State News Roundup: Appeals Court Allows Denial of Spec.-Ed. Aid to Virginia
The U.S. Department of Education can withhold $50 million from Virginia because the state does not provide alternative educational opportunities to special education students who are suspended or expelled from school, a federal appeals court has ruled.
In a split decision last month, the three-judge panel ruled that U.S. Secretary of Education Richard W. Riley had the authority to deny the special education funds because Virginia had violated a federal law that requires states to provide children with disabilities a free, appropriate public education.
William H. Hurd, the state's deputy attorney general, said the government's action represents a misapplication of federal authority.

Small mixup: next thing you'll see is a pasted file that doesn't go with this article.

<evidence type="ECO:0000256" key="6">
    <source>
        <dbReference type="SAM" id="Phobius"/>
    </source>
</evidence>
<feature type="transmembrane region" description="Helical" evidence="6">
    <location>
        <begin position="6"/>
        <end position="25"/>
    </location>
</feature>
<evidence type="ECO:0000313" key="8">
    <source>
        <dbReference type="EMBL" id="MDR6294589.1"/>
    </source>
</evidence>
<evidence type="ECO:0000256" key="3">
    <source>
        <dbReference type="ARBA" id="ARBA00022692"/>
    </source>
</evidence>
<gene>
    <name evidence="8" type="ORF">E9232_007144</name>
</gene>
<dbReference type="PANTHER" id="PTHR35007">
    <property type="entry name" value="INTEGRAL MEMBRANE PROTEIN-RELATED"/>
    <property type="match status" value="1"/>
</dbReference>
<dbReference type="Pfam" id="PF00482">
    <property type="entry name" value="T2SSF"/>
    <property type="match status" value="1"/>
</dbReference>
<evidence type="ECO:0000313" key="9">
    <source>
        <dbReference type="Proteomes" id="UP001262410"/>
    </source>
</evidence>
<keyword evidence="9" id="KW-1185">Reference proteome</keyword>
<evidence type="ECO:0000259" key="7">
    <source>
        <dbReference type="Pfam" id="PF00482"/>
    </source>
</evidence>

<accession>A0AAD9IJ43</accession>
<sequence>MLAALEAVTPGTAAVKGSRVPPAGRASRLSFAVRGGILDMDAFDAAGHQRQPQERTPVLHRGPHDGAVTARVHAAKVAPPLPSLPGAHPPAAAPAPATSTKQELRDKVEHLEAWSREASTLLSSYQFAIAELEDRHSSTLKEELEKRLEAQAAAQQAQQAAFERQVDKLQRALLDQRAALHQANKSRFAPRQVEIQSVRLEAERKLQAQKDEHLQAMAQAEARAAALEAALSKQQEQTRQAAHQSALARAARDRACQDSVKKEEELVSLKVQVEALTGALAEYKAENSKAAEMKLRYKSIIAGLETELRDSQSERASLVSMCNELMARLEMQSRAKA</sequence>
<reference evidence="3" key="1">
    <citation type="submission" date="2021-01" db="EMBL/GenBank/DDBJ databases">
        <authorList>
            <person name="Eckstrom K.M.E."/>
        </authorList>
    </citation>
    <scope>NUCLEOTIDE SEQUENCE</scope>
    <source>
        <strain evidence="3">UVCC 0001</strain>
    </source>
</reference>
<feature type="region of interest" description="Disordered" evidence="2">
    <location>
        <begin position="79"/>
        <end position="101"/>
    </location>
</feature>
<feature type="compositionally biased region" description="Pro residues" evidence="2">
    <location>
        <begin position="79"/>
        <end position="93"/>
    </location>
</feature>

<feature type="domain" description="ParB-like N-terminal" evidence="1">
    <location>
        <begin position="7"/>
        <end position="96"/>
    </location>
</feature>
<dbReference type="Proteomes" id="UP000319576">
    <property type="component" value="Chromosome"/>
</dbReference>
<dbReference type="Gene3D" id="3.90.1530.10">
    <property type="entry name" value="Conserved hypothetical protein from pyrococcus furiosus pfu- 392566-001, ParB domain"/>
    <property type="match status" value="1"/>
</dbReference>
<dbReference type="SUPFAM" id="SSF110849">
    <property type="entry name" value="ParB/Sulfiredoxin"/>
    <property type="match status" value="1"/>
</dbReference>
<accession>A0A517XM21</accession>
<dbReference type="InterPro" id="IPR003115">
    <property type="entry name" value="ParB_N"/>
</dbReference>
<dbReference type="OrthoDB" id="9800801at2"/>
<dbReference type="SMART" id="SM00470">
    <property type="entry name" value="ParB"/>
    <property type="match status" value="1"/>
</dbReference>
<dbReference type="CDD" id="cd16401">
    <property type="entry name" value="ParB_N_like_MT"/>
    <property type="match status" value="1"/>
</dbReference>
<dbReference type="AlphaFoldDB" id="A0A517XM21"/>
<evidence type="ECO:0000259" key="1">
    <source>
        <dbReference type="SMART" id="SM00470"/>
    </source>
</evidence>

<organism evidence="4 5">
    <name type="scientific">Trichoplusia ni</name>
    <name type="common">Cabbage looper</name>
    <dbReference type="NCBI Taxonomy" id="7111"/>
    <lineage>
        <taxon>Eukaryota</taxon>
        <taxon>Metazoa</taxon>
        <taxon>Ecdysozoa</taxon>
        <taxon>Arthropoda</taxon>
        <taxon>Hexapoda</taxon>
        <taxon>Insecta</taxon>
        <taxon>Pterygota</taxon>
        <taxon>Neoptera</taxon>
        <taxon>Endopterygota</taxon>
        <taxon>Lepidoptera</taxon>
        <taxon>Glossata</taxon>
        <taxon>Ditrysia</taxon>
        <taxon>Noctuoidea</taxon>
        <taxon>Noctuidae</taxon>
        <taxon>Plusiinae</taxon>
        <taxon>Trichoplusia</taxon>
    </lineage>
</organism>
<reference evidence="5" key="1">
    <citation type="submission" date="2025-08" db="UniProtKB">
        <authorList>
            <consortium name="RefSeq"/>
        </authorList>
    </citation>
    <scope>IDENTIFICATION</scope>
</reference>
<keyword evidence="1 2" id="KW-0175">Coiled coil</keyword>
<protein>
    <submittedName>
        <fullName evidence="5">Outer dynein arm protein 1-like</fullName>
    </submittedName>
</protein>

Virginia plans to appeal the decision to the full U.S. Court of Appeals for the 4th Circuit, Mr. Hurd said.
Dismissing Teachers: State appeals courts in Colorado should give greater consideration to elected school boards in reviewing teacher-dismissal cases, the state's highest court has ruled.
The June 17 ruling was the first by the Colorado Supreme Court to interpret a 1990 state law on the dismissal of teachers.
The case concerns the Adams County-Westminster school district's efforts to fire Jan Heimer for alleged deficiencies in teaching and classroom management.
A hearing officer found legal grounds for firing Ms. Heimer, but recommended that she be retained. The school board dismissed the teacher anyway, citing insubordination and neglect of duty.
A state appeals court deferred to the hearing officer's findings and ordered the teacher reinstated.
The state high court ruled that when a hearing officer's and a school board's actions conflict, an appeals court should overrule the school board only when its action was "arbitrary, capricious, or legally impermissible." It sent Ms. Heimer's case back to the appeals court.